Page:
Reasons for the Decline of the Southern Baptist Convention

Thomas S. Kidd and Barry Hankins, professors of history at Baylor University, write that the Southern Baptist Convention (SBC) is in decline because its members have, for the most part, lost their commitment to evangelism. SBC parents have also struggled to retain their children, while allowing their doctrine to become diluted by a kind of American deism and political involvement in the Republican party.

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Why this story matters to church leaders:

Whether or not you agree with Kidd and Hankins, are there ways the three points of their critique can help your church focus its ministry?

  • Do politics get in the way? Political parties have become synonymous with certain denominations, but there is a vocal movement in the SBC arguing against aligning with a specific party.
  • Retaining youth: To what degree have churches either alienated or isolated younger members who are crucial for their futures?
  • American theology? Kidd and Hankins note that some churches have mixed American values with their theology. Where have you seen this happen?

How can your church keep politics from impacting the gospel message?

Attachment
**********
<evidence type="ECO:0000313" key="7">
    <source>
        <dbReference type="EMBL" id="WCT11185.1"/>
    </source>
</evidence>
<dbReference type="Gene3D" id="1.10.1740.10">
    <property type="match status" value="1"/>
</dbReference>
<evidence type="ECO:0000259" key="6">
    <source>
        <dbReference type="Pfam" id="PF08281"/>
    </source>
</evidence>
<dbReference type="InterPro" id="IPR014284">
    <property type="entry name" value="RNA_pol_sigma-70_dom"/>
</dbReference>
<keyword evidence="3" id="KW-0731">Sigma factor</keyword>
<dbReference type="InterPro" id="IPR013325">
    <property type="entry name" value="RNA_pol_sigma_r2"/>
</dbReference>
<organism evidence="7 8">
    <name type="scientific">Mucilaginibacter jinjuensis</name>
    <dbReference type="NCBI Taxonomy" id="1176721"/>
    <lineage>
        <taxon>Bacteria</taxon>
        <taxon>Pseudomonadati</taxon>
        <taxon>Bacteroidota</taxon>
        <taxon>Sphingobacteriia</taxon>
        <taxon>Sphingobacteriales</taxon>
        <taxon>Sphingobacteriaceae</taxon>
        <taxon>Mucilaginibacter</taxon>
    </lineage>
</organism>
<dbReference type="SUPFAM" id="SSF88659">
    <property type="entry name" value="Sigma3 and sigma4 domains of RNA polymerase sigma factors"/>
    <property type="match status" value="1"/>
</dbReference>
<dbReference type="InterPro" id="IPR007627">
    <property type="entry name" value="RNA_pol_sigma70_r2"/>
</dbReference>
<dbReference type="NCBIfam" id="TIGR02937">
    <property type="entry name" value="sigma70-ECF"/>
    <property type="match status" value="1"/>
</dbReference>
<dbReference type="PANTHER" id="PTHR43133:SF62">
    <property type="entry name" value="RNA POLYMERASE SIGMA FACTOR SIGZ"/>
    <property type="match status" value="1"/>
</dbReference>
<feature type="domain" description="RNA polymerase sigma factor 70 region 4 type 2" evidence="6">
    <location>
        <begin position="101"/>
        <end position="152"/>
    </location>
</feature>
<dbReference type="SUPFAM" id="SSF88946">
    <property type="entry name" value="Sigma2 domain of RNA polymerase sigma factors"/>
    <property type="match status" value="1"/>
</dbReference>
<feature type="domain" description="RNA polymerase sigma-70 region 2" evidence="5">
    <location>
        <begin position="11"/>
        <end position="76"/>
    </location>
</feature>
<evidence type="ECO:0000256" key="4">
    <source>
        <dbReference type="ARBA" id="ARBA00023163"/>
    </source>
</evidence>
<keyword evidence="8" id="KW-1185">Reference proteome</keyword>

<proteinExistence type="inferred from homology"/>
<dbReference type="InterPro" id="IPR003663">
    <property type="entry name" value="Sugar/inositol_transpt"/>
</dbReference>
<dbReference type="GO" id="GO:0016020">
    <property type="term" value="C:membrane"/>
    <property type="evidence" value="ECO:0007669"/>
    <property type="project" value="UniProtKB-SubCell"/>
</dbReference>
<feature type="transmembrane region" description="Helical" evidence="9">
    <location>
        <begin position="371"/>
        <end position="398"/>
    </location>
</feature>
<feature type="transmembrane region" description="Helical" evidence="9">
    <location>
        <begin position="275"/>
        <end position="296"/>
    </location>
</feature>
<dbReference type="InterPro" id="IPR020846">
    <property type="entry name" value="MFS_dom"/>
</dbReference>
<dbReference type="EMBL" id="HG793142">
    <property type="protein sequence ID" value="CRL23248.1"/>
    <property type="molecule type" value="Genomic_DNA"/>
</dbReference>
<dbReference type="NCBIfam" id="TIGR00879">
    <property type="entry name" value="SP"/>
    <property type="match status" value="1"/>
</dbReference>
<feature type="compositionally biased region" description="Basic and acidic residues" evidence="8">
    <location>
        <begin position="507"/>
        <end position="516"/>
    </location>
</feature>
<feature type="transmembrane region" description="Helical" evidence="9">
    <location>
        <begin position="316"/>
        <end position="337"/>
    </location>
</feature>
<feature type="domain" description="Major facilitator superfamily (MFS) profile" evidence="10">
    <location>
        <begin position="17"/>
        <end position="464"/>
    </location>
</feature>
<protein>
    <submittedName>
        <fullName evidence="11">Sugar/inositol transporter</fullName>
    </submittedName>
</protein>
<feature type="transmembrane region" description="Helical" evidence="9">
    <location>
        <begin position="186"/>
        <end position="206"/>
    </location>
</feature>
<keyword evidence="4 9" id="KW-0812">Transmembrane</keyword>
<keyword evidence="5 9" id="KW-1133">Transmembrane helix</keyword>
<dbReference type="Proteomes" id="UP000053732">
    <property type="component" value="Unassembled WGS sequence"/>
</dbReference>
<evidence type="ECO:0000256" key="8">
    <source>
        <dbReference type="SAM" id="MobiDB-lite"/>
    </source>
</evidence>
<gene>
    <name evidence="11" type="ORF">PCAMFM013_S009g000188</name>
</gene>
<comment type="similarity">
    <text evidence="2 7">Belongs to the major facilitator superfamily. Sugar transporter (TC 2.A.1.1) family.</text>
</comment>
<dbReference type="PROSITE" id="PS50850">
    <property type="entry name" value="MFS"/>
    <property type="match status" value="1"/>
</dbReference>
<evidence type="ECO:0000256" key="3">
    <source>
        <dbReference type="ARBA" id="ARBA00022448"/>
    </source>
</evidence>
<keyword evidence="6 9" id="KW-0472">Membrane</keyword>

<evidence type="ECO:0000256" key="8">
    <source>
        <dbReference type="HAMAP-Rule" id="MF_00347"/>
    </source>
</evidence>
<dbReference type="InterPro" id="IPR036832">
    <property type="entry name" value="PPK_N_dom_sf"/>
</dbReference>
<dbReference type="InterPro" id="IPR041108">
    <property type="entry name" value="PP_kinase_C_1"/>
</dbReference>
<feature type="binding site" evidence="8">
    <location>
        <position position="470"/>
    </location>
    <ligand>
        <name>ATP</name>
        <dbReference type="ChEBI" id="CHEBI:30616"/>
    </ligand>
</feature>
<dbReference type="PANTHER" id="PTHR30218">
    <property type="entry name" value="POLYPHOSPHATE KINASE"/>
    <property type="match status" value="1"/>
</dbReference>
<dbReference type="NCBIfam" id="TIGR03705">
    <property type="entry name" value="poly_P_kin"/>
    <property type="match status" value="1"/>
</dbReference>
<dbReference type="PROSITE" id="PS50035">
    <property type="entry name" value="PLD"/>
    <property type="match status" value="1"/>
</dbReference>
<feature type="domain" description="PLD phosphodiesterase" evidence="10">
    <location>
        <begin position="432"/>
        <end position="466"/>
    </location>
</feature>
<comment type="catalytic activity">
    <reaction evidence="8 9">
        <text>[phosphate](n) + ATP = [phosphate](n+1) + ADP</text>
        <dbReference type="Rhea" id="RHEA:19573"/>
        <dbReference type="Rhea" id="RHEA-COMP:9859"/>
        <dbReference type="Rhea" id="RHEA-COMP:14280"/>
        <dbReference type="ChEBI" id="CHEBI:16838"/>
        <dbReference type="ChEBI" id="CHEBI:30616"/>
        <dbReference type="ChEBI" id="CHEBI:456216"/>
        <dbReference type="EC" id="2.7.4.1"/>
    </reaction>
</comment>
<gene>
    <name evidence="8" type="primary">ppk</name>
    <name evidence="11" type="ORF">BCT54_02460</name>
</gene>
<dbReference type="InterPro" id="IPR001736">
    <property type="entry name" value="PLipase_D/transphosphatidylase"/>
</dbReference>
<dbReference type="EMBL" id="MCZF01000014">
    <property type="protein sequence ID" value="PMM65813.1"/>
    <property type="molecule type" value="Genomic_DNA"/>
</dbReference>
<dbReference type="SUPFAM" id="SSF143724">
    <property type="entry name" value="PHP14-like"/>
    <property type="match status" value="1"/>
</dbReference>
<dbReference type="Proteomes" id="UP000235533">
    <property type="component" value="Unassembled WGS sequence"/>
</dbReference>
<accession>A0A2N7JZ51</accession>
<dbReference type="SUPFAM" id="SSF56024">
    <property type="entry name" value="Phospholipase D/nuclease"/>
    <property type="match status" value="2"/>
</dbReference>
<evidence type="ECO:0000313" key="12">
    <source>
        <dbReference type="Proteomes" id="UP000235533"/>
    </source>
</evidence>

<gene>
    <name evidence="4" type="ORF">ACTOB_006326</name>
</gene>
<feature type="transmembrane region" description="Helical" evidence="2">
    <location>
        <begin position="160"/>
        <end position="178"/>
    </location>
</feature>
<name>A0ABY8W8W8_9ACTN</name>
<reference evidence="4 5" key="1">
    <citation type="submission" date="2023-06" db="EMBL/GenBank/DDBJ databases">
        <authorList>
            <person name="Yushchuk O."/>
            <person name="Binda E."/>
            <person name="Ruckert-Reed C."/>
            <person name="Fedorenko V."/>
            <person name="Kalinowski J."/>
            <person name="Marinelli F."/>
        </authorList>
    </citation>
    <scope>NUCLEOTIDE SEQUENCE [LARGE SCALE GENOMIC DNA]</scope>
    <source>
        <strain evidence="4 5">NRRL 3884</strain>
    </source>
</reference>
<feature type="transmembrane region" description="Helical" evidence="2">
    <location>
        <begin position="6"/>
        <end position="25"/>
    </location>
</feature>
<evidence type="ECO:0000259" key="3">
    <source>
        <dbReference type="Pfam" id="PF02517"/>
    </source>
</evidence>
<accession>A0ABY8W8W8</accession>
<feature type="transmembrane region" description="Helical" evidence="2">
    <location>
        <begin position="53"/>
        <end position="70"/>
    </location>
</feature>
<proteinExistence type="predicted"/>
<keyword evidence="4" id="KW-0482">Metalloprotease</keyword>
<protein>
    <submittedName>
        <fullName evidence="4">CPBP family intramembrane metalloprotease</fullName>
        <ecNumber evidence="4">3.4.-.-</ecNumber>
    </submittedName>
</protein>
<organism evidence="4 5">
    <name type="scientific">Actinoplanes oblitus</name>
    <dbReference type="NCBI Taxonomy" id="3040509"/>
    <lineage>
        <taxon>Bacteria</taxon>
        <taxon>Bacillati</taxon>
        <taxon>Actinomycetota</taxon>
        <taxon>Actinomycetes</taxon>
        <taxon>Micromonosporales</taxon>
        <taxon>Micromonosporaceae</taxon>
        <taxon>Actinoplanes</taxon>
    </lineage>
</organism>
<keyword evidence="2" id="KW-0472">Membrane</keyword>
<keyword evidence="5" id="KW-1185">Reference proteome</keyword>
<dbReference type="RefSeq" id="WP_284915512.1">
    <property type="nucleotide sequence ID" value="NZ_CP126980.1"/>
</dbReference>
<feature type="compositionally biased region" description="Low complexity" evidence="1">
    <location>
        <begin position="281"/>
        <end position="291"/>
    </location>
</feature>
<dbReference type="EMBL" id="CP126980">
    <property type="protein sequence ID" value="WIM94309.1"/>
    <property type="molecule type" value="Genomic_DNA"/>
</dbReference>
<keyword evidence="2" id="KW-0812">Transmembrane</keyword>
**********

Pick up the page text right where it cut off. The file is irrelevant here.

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  • Jonathan McLain June 20, 2016 Reply

    Wouldn’t you also have to ask yourself “How would a political bias of the writer of professor of Baylor affect this article? It would seem that a liberal leaning professor would skew toward blaming GOP for the SBCs woes. Could Evanglism be down because we have deephasized the importance of Revivals in our local churches, (by revivals I mean bringing in Evangelist for Evangelistic events)

  • Tamara June 20, 2016 Reply

    I think the biggest reason for decline (in all Denominations, not just the SBC) is it’s inability to do real meaningful ministry and evangelism. Let’s be honest, the church is still living in a 1950’s church model. The reality is that ministry has changed and denominations and churches that don’t adapt and live into a more relationship based ministry model are going to die. Many declining and dying churches are doing so because they have for a long time relied on people within the church having kids who grow up and stay in the community/church. We are a much more mobile nation, and our comfort in being okay with our own people – not living with a genuine heart for the lost of our communities to reach people for Christ and to shine His light in the darkness – has resulted in major trends of church decline. If the 1950’s come back – the church is ready – but we won’t go back to the 1950’s, and the church will remain bitter about it’s decline – the bitterness is evident in the lack of concern for the people around it. If the church would get off it’s high horse on some of the issues and focus on loving people – then perhaps people might start listening to the” Good News”…as it seems right now…the church doesn’t seem to have much good news and will blame everything else instead of embracing reality and getting up out of the pew to do something about it.

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